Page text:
Hollie: Posing was a little tricky at first, partly because of certain outfits and the weight and partly because you are controlled by the water to a degree. You can certainly begin to pose in a way you intend to but you learn pretty quickly that the water dictates everything - where the clothes will go, where your hair will float, how your body rotates or moves. It's actually a beautiful thing and if you embrace it, it can work to your advantage. Just remember these key things: try to stay side on to the camera most of the time, eyes closed is fine and often looks more serene, breathe out before going under rather than whilst going under so the bubbles are mainly gone, keep your feet pointed and your hands light and natural. Be aware of the angles your limbs are making but again, don't worry too much and just go with the flow - literally!


9. How is it different to regular photo shoot?

Paul: We got very wet.....it’s so different to a normal shoot, forget posing and setting self and just let it take you.

Hollie: It's so different to normal for all the above reasons and though you know what you're there for, and that you're posing, you are unaware of the camera in many ways. I think that makes for more ethereal and real photos. On usual shoots as a model, you're so aware of the camera lens, and in this case it feels like it's secondary to the beautiful water, which is the dominant aspect.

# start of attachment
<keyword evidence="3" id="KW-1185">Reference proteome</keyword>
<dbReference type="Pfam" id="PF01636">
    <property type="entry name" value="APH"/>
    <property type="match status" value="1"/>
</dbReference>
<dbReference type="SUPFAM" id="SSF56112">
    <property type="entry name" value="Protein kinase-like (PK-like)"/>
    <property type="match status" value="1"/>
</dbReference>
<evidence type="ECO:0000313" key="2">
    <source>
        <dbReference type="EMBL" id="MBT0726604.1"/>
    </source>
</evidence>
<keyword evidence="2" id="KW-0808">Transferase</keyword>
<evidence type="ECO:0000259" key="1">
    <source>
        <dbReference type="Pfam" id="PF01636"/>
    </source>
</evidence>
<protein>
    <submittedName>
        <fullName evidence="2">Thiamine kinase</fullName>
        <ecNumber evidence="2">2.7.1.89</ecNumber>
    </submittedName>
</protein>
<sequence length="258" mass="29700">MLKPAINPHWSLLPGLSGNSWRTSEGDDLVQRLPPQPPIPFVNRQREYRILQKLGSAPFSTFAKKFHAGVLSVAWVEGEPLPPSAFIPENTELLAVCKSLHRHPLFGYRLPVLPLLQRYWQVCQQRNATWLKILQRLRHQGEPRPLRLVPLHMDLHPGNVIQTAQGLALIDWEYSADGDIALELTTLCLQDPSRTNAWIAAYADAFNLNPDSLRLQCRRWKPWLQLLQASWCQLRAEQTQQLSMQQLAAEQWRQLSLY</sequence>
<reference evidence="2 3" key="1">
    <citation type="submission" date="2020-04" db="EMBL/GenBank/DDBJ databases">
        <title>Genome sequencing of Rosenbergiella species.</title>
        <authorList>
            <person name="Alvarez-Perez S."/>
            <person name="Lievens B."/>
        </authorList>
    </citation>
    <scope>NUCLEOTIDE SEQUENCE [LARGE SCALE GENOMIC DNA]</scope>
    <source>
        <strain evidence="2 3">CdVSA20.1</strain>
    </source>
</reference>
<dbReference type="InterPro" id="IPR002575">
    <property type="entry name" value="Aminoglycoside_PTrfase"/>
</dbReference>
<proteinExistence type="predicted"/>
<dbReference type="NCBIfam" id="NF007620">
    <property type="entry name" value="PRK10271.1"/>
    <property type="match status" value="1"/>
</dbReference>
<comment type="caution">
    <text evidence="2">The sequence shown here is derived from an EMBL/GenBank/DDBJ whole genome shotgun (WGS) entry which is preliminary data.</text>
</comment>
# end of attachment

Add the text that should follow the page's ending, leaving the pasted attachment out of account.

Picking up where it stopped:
10. Would you do it again?

Cathy: I would definitely do it again, if Rekha would have me again!

Paul: Yes yes yes. It’s beautiful. I’d love to try it with shoes on and props.

Hollie: I would absolutely do it again. I find the whole process incredibly cathartic and rewarding. It's a beautiful experience and hard to explain unless you try it! Not to mention I adore all the photos that come out of these special shoots - there is a magic and otherworldliness to them I can't describe, which comes down to the amazing eye, creative insight and boundless talent of Rekha. Thank you to her for the experience of modelling underwater, and for what this has meant to me.